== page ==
While this didn’t happen in the US, it’s an example of the risks involved in international hiring. While a company might not be held criminally liable for its employees, it could be held liable when it comes to lawsuits and it could face serious damage to its reputation. That’s why, prior to sponsoring someone for an H-1B visa, companies need to do some extreme vetting to ensure the employee is morally right for the position.
Extreme Vetting of H-1B Employees
If you’re considering sponsoring a foreign national for H-1B employment, it’s not just enough to ensure they have the technical skills to do the job. You have a responsibility to society to ensure that they won’t pose a threat to those around them. This is where extreme vetting comes in.
Extreme vetting involves looking not just into the background of an employee using existing databases, but also looking at what they may have done that has not been discovered (and that can include both criminal behavior, and non-criminal behavior that is nevertheless harmful to corporate interests). That’s a bit more difficult unless you have the right technology at your disposal. While polygraphs are a common option for reviewing the risk potential of an employee, they’re also expensive, difficult to organize, and often inaccurate.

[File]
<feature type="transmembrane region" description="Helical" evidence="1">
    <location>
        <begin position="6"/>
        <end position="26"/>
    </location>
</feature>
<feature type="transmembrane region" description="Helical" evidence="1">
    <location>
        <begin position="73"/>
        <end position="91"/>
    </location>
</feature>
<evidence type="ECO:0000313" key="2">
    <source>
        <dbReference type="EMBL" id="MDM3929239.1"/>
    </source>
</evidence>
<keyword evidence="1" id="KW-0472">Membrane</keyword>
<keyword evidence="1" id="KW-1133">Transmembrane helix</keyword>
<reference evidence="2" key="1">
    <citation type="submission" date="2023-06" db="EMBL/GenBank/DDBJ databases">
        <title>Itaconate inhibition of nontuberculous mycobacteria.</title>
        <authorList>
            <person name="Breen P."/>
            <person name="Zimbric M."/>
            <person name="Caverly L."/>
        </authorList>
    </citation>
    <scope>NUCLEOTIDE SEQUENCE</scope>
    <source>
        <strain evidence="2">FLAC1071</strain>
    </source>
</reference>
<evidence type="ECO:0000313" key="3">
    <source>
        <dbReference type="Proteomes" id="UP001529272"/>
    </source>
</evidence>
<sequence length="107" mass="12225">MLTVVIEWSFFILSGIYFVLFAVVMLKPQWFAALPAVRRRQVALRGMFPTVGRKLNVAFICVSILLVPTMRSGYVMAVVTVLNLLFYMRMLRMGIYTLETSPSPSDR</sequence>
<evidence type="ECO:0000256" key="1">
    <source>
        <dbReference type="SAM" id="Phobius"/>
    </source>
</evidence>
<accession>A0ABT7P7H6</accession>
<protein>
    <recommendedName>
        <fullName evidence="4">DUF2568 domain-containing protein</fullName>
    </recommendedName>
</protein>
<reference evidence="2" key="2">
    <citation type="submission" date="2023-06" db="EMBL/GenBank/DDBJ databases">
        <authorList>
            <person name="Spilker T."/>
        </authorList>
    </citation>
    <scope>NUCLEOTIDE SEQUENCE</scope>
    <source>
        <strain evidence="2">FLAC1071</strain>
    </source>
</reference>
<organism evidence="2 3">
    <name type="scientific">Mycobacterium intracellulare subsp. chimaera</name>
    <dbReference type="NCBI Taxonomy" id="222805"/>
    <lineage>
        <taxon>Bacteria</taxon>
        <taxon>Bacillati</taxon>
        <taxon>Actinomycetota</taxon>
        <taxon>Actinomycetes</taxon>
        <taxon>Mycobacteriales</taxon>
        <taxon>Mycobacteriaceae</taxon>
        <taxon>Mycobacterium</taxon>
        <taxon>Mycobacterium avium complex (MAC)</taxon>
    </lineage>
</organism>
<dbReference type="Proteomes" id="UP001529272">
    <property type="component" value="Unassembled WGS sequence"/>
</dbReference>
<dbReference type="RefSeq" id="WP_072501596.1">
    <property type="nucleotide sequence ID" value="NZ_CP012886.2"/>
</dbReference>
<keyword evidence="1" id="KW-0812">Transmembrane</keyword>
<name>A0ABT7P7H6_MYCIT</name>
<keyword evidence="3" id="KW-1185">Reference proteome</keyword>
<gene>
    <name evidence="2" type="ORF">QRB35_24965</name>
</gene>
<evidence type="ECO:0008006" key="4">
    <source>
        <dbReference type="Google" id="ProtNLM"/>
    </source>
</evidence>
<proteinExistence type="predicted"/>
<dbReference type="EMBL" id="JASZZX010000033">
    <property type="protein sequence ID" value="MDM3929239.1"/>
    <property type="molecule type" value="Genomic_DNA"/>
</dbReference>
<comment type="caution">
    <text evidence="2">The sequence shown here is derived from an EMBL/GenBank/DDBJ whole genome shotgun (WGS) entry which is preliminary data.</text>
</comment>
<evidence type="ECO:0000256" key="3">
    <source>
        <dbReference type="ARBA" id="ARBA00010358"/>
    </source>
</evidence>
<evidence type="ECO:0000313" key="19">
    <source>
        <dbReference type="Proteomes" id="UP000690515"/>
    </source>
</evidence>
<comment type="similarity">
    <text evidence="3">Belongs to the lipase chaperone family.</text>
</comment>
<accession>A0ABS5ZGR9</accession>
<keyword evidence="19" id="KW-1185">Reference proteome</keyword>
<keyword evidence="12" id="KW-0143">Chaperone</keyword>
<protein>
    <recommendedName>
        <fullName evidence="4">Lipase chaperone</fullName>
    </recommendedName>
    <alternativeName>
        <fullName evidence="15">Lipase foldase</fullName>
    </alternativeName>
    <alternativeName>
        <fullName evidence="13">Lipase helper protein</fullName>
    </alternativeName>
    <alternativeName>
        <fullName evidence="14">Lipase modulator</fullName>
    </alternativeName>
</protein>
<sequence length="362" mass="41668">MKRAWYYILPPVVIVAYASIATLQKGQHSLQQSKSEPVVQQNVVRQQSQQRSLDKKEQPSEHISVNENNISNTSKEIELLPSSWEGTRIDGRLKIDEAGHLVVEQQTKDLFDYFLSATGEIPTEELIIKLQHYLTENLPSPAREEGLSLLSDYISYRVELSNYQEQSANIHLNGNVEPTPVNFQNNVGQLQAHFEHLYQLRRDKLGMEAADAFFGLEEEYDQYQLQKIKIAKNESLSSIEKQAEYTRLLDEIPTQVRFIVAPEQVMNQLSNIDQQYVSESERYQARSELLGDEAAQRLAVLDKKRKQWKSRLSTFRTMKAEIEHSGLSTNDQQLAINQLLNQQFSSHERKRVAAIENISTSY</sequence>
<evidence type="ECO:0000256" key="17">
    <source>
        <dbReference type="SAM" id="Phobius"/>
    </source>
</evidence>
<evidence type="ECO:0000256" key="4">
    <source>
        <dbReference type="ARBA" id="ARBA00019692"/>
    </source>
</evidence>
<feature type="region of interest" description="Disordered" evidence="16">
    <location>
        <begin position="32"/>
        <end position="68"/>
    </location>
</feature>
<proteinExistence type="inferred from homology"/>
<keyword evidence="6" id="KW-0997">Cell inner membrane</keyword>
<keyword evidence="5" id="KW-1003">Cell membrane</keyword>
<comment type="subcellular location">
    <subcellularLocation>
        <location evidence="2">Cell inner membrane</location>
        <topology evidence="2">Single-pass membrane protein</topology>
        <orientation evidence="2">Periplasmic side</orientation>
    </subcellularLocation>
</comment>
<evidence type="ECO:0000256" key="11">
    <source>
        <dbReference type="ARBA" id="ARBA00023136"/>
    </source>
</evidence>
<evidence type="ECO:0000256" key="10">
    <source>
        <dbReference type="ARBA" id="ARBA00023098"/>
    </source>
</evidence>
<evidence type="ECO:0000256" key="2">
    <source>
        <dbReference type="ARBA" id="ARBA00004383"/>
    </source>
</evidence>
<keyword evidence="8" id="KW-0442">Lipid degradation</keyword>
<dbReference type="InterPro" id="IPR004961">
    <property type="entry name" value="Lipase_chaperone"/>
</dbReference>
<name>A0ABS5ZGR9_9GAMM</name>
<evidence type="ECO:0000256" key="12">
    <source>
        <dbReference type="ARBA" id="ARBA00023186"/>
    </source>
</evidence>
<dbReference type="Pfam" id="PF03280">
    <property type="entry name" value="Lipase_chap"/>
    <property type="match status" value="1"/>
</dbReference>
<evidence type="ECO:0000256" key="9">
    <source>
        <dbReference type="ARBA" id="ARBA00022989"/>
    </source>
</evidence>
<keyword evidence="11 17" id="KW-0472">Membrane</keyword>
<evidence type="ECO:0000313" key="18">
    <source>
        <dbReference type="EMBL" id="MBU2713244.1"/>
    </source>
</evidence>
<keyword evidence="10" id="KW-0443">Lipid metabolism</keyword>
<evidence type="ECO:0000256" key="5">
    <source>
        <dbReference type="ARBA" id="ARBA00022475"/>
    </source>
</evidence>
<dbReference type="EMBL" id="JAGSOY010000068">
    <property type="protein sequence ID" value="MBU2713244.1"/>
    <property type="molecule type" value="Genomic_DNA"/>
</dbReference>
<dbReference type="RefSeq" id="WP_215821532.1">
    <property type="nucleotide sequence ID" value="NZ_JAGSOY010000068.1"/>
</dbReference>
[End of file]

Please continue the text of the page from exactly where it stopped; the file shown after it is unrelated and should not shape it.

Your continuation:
A better alternative for deep vetting is Remote Risk Assessment (RRA). RRA involves using proprietary voice analysis technology to assess the risk level of a given applicant. If you were reviewing a foreign employee for an H-1B position, for example, you could create a set of yes or no questions to assess their risk level. That employee could then call an automated system and answer those questions. The system would measure the level of human-based risk in their answers and would flag high-risk candidates for deeper review. This way, you can get an at-a-glance view of the risk level of an applicant. This can help employers avoid the risk that their employee will do something that might get them deported, or get their company sued, by ensuring only low-risk applicants get through.
For more information on using RRA as a means of reviewing a candidate for H-1B sponsorship, contact AC Global Risk. This process can be completed remotely, quickly and at a much lower cost than competing technologies, while also providing results that are upwards of 96% accurate. A unique and innovative technology, RRA can be seamlessly integrated into an extreme vetting program and help you mitigate risks while ensuring your company is staffed by the best and the brightest in the world.